How do I get a food handler card in Nebraska?
It’s easy to get your food handler card in Nebraska! After completing an approved course and multiple-choice test, you can print your certificate of completion right away to use as proof of training. Be sure to check if any extra steps are required by local authorities.
Enroll now to get your food handler certification in Nebraska!
Does Nebraska require food handler training?
The only jurisdiction where a food handler card is required in Nebraska is Lincoln-Lancaster County. If you want to work as a food handler in Lincoln, you MUST take the county-sponsored course. No other provider is approved. Good news is, it's free!
Outside of Lincoln, food handler permits are voluntary but recommended. The Nebraska Department of Agriculture recommends certain practices for preventing the transmission of foodborne illness. An accredited food handler training program will meet and exceed those standards.
Make sure you check with your city/county or employer to learn more about their requirements.
Can I take an online course to get my food handler certificate?
Absolutely. Lincoln-Lancaster County offers their own online option, and there are many reputable online food handler courses if you live and work somewhere else in Nebraska.
Our food handler certificate course at Learn2Serve, by 360training, is accredited by the American National Standards Institute (ANSI). ANSI-accredited courses like ours meet the highest standards for food handler training.
How long does a Nebraska food handlers permit last?
Lincoln-Lancaster County food handler permits are valid for two years.
Outside of Lincoln, Nebraska food handler permits are generally valid for 2-3 years. It's important to take regular refresher courses. Ask your employer or local health authority on their recommendations for renewal.
Why should I take food handler training?
If you work in Lincoln-Lancaster County, your local health authority requires food handler training if you want to hold any position in a restaurant or eatery (right down to dishwashers).
But in other parts of Nebraska, employers may require a food handler card or give preference to job candidates who already have one. That's right—food handler training can make you more employable.
That's because owners and managers are responsible for ensuring their employees comply with food safety regulations. If you've earned a food handler card before you're hired, prospective employers you understand and respect the importance of food safety.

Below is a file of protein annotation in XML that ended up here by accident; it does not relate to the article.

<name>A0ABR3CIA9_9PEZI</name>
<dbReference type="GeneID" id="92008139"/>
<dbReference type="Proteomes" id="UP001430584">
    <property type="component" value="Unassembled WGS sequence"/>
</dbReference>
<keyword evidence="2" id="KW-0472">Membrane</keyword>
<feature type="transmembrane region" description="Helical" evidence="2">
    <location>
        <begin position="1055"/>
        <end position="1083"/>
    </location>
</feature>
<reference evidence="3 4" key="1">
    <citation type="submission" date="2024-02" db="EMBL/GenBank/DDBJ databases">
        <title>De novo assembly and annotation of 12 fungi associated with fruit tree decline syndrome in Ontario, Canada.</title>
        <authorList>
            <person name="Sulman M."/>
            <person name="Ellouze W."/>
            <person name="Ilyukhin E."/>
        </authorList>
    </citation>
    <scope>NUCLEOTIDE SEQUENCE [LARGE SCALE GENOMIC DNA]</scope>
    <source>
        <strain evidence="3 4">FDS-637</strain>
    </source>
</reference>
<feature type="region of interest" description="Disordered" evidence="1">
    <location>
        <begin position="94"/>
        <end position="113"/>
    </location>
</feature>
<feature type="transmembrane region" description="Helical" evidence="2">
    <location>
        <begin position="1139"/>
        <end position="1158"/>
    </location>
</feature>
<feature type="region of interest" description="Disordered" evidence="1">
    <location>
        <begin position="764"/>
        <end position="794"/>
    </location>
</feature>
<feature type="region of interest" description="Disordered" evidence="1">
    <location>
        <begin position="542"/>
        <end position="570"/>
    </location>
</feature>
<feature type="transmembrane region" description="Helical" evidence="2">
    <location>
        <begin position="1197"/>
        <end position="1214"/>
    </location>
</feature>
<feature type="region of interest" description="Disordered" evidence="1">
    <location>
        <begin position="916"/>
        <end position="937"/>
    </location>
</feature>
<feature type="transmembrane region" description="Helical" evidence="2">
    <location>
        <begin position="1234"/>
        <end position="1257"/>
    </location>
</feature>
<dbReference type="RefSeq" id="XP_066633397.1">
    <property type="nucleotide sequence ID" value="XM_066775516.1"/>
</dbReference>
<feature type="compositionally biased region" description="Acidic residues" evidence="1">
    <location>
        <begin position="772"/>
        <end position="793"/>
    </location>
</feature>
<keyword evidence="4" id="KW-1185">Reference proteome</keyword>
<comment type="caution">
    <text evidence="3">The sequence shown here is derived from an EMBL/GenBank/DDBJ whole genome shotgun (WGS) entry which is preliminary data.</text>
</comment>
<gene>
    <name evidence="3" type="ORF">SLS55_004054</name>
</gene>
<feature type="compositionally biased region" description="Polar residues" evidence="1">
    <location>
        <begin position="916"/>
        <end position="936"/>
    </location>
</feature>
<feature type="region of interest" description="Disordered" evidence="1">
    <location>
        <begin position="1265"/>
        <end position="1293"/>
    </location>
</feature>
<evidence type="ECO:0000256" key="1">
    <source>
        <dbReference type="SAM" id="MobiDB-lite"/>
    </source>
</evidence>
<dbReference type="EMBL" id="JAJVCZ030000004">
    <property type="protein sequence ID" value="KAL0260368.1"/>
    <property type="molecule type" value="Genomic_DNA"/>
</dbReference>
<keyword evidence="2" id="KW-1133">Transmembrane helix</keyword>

In the year 2017, the Center for Disease Control and Prevention (CDC) reported that there was a total of 9 foodborne disease outbreaks in Nebraska. This is up a little from the 7 outbreaks reported in 2016 and the 6 reported in 2015.
If you practice what you learn in food handler training, you can help get the number of outbreaks back down.
What jobs can I get in Nebraska with my food handler license?
In Nebraska, you can work at a variety of establishments if you have your food handler license. Some examples include:
- Counter-service restaurants
- Fast food restaurants
- Fine-dining restaurants
- Coffee shops and bakeries
- Grocery stores
- And many more…
And within each establishment there are numerous jobs because the food and beverage industry in Nebraska is growing.
According to the Nebraska Restaurant Association, in 2019 there were 96,900 restaurant and food service jobs, which translates to 9% of total employment. More importantly, that number is projected to grow 7.5% by the year 2029.
If you’re looking to get a job in the food and beverage industry in Nebraska, here are some good options, along with how much money you can expect to make based on wage data from the Bureau of Labor Statistics:
|Job Title||Average Hourly Wage||Average Yearly Wage|
|Fast Food Cook||$10.81||$22,490|
If you get your food handler card before you apply for any of these jobs, you’ll be way ahead of the competition!
Where can I find more information about food safety in Nebraska?
Nebraska Department of Agriculture (NDA): The NDA regulates food safety in Nebraska alongside local health departments. They're a great source for information on food recalls, the Nebraska Food Code, foodborne illnesses, and other food safety topics.